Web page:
A few days ago, my colleague Chris McClean asked the excellent question, "Is Risk Management Compatible with ERM?" I saw the headline come across my RSS reader and I thought, "Cool! I'd love to read what Chris thinks about enterprise rights management," a technology that I cover as part of my data security coverage. I'd advise you to read his post, which is excellent.
This morning, US President Barack Obama unveiled the outlines of a change in direction for US cyber-security policy. The first announcement relates to the creation of a new military command that will centralize and expand on existing cyber-war-fighting capabilities. This is overdue, and should bring more coherence to efforts that were already spread out between several different military branches, notably the Army, Navy and Air Force), and the intelligence services. The NSA, for example, has long had a “red-team” offensive capability in addition to defensive corps. As I understand it, the new military cyber-command will reside in the Department of Defense. Less clear is whether the new organization will just be a military operation, or whether it will also take over parts of the intelligence services’ capabilities.
The second part of today's announcements, the Cyberspace Policy Review, seeks to reform the way the US Government secures itself, its agencies and critical infrastructure like the stock exchanges. As reported in a story in the New York Times, the reforms will create a new office residing in the White House that will report to both the National Economic Council and the National Security Council. The remainder of this blog post analyzes what the plan, which was unveiled at 11 today, recommends.
As most Forrester customers know, data security has rocketed to the top of the list of CISO priorities for 2009, even considering the down economy. Our Business Data Services group has published some excellent quantitative research on this subject, which we've summarized in report form for Forrester customers. I refer you to Jonathan Penn's excellent The State of Enterprise Security 2008 to 2009 for more details. But for those of you who want the sound bite, 90% of CISOs said that data security was either "important" or "very important" on their proirity lists for this year. That trumped disaster recovery, identity and access management and regulatory compliance.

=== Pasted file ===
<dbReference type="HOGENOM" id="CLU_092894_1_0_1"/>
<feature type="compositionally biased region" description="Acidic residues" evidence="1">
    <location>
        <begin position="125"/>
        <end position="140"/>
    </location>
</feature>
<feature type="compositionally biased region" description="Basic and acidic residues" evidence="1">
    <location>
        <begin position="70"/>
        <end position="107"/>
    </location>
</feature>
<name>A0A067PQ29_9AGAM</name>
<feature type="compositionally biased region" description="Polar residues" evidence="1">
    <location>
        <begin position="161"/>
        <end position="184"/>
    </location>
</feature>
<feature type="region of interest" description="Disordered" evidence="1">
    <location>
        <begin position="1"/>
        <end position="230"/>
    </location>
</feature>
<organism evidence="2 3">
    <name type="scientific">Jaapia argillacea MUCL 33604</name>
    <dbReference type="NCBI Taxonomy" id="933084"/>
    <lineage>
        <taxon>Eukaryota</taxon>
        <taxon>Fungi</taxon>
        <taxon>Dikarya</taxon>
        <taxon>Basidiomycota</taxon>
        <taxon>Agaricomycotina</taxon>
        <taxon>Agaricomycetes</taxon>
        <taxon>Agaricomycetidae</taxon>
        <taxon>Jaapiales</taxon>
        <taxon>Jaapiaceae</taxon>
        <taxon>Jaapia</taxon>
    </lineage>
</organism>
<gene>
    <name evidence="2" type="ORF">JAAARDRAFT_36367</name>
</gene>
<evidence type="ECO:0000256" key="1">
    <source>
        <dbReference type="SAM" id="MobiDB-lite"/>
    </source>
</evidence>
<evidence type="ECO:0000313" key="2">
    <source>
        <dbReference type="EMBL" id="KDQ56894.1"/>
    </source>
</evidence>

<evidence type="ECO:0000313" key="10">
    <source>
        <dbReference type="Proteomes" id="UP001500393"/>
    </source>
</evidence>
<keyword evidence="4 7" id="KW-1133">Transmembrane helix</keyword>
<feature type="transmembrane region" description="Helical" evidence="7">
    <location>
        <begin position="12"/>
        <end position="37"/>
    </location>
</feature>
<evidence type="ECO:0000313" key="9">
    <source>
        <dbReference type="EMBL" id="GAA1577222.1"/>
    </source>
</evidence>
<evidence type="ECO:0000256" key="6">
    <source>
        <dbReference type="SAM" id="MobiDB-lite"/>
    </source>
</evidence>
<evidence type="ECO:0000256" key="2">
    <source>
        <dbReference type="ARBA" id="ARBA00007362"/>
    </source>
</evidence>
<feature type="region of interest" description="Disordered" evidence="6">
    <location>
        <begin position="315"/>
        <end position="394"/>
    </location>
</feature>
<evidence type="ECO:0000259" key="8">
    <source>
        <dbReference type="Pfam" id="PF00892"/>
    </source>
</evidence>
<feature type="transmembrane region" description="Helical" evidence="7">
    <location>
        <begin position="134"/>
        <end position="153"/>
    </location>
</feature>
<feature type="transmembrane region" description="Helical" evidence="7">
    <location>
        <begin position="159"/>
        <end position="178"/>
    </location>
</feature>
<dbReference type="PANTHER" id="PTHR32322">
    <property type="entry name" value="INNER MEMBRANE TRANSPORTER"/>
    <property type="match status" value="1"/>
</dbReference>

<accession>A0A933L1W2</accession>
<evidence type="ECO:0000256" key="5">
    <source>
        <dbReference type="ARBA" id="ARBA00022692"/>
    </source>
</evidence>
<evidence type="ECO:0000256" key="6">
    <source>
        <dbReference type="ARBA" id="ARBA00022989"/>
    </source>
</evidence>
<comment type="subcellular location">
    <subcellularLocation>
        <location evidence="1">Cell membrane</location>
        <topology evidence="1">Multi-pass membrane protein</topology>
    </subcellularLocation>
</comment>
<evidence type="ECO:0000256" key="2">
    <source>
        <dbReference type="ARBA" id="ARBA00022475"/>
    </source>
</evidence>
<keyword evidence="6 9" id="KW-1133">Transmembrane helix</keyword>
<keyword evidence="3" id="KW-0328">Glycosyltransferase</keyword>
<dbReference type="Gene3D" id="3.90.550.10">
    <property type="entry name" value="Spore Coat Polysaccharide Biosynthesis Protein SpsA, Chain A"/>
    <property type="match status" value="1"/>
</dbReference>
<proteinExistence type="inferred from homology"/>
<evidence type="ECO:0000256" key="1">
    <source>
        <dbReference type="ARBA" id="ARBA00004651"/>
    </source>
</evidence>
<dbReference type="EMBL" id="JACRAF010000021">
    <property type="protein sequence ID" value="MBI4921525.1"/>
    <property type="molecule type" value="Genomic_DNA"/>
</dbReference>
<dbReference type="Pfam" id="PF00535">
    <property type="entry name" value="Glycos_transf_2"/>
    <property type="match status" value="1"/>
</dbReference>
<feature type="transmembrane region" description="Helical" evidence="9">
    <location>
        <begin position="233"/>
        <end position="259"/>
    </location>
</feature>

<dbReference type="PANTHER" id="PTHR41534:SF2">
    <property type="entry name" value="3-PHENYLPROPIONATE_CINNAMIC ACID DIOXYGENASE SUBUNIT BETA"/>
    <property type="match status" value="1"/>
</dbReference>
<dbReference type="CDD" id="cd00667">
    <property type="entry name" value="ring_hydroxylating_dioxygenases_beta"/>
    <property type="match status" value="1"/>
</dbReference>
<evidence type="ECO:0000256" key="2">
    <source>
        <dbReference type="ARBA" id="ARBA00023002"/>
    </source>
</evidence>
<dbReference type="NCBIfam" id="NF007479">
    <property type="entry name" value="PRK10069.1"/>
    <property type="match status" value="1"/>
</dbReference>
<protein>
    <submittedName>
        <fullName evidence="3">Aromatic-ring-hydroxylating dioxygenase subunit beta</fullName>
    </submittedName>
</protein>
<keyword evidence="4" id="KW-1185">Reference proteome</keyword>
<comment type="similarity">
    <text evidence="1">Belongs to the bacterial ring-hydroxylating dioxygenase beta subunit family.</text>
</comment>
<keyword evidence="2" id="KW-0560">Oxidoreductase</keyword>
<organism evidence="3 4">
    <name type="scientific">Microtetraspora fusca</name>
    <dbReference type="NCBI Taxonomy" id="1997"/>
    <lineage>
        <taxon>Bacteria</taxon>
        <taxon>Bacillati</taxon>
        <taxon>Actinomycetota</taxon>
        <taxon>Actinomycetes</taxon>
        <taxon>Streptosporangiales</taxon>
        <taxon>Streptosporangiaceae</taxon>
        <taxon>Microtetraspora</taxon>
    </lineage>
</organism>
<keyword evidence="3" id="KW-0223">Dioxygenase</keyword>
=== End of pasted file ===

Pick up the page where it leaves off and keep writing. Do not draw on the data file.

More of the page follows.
In the next few weeks, Forrester Research will release my report, Forrester TechRadar: Database and Server Data Security, Q1 2009. In this report, we describe how the risks of theft, corruption and abuse has made securing data stored on servers and in databases much harder. To help security and risk professionals plan their next decade of investments in server data security, the report describes current and future state of 8 important technologies: centralized key management, data classifiers for security, data discovery scanners, data obscurity tools, database activity monitoring, database encryption, outbound web application filtering, and tape and backup encryption.
As part of the process of researching some of the business drivers for this report, I analyzed data from DataLossDB, a public database containing information on data loss events reported in the press and to governmental organizations as required by various disclosure laws. The data makes for fascinating study, and I urge our readers to take a look at it if they want to see what's been going on in the whole area of data breaches. Best of all, I know some of the principals involved in the project, and they are doing a terrific job.
Some of the analysis nuggets we mined from the database are fascinating. I thought I'd share one here, as excerpted from the report:
As just about anybody reading the security trades knows, last week Heartland Payment Systems reported that it had suffered a serious security breach. As I understand it from public reports, a malicious party planted a piece of designer malware on a key server, and was then able to "sniff" credit card numbers as they passed through. Estimates vary widely about the extent of the breach. Certainly, SB 1386 and other disclosure laws will ensure that something resembling the truth will emerge sooner or later.
Clearly, this particular incident is a serious one. Various observers have used this incident to take issue with Heartland, the PCI DSS, their auditors and more generally the process for certifying QSAs. That is all well and good, but the non-stop parade of toxic data spills makes me wonder whether we, as an industry, aren't missing a few fairly obvious points.